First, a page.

I’m beginning to think that there really should be an entire course during college entitled “How to Write a Cover Letter (and Other Things You Should Know When Applying for Jobs).” Since beginning my job search, I have revamped my resume and cover letter several times, until I was finally sufficiently happy with the design layout of each of the pieces. Also, of course, my cover letter changes slightly for each company that I send it to, but I don’t exactly have time to change it every time when I’m applying to, oh, you know, at least 4 or 5 jobs a day, plus you’re basically saying the same thing to everyone. Either way, I’m hoping to get some insight from real people, rather than just google, sometimes he gives me conflicting answers and I don’t know what to think!
The greeting: The first problem with writing cover letters is figuring out who the heck to address it to to begin with. Some articles state that if you can’t find a name, put “To Whom it May Concern” or “Dear Hiring Manager,” at the same time, I’ve found some articles that say do not do that, do whatever you can to find a specific person to address the letter to; using one of the former makes your letter seem impersonal and/or uncaring. Others even recommend skipping the whole thing and jumping right into your letter. Many times, though, on companies’ websites, in order to apply for a job you have to send it to email@example.com or via an email form. If staff members are named somewhere on the website, it is sometimes difficult to find anyone beyond the President/CEO/Manager of Something or Another, or other high-ranking employees. Certainly the president of this large company is probably not very likely to actually be the one who is opening these job application emails, but do you address it to them anyway?
The letter itself: When writing the body of the letter, many say that you should completely customize each time, but what exactly are you supposed to write? You don’t want to write to a company inquiring about a job and end up spending at least an entire paragraph noting the great job they did with last year’s campaign on whatever and how impressed you are that they won whatever award – they already know these things. I mean, if you’re applying to the company, you (probably) do think that they would be a great place to work, but isn’t the point of the cover letter to make yourself seem great?? Especially when cover letters are only supposed to be one page long, you need all the room you can get to brag about all of your accomplishments during your life, right? (hardy har)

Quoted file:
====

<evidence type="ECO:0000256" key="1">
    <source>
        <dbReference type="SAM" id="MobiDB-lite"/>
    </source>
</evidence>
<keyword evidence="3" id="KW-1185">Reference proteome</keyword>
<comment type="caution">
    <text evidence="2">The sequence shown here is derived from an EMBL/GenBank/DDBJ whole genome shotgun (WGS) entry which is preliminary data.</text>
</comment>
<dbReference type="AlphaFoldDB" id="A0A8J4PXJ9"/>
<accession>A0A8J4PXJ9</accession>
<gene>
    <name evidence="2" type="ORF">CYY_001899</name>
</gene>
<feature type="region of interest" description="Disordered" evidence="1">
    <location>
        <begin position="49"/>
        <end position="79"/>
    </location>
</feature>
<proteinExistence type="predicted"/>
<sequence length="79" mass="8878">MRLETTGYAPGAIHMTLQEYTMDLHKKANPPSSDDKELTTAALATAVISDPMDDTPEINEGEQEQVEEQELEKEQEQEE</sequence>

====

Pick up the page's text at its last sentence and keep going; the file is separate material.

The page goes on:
The closing: Finally, you’ve managed to make it down to your last paragraph. Most of the articles that I’ve found advise you to, once again, throw around your accomplishments, why you are the absolute best candidate for this position and to wrap it all up. But, should you close the letter by stating something along the lines of “I look forward to hearing from you”? Or should you tell the employer that you will be contacting them in several days? To me, the latter seems kind of silly; helll-loo they know that you want the job; you clearly spent days writing your cover letter, documenting every single one of your accomplishments dating back to the sixth grade when you were voted class president, if they are interested in you as their employee, wouldn’t it make more sense that they would contact you? I know that employers are definitely busy, and don’t have time to respond to every single email that they get – so I know that it is important to follow up and make sure your resume was received and to keep your name fresh in their heads. But still.
Email: Okay, one more thing, when you are supposed to email your cover letter and resume to a company – should the cover letter be the body of the email or an attachment? If you merely copy/paste your cover letter from Microsoft Word into the body of an email, it won’t include the same snazzy formatting as your cover letter.
Oh, the dilemmas. Any ideas??
Below are just a few of the cover letter resources that I have found simply by using google searches: